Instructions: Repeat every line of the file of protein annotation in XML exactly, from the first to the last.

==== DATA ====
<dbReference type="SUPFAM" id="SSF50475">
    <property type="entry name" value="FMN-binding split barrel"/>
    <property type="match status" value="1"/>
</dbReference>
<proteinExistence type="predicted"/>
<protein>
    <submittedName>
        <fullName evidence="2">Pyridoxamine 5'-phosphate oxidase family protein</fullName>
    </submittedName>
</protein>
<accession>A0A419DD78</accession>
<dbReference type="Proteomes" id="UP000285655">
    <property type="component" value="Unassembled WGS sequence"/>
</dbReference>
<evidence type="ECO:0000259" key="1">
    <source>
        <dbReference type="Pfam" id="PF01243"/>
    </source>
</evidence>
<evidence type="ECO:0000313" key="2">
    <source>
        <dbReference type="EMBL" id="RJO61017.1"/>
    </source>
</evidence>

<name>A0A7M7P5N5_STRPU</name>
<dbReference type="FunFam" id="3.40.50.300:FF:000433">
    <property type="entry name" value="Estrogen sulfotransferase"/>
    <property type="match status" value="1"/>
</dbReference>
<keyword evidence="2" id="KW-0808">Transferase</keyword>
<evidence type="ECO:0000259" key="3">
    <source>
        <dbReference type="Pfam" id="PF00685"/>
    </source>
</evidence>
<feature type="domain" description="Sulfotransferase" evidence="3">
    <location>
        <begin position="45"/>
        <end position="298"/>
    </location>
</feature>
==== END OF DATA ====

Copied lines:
<dbReference type="SUPFAM" id="SSF50475">
    <property type="entry name" value="FMN-binding split barrel"/>
    <property type="match status" value="1"/>
</dbReference>
<proteinExistence type="predicted"/>
<protein>
    <submittedName>
        <fullName evidence="2">Pyridoxamine 5'-phosphate oxidase family protein</fullName>
    </submittedName>
</protein>
<accession>A0A419DD78</accession>
<dbReference type="Proteomes" id="UP000285655">
    <property type="component" value="Unassembled WGS sequence"/>
</dbReference>
<evidence type="ECO:0000259" key="1">
    <source>
        <dbReference type="Pfam" id="PF01243"/>
    </source>
</evidence>
<evidence type="ECO:0000313" key="2">
    <source>
        <dbReference type="EMBL" id="RJO61017.1"/>
    </source>
</evidence>

<name>A0A7M7P5N5_STRPU</name>
<dbReference type="FunFam" id="3.40.50.300:FF:000433">
    <property type="entry name" value="Estrogen sulfotransferase"/>
    <property type="match status" value="1"/>
</dbReference>
<keyword evidence="2" id="KW-0808">Transferase</keyword>
<evidence type="ECO:0000259" key="3">
    <source>
        <dbReference type="Pfam" id="PF00685"/>
    </source>
</evidence>
<feature type="domain" description="Sulfotransferase" evidence="3">
    <location>
        <begin position="45"/>
        <end position="298"/>
    </location>
</feature>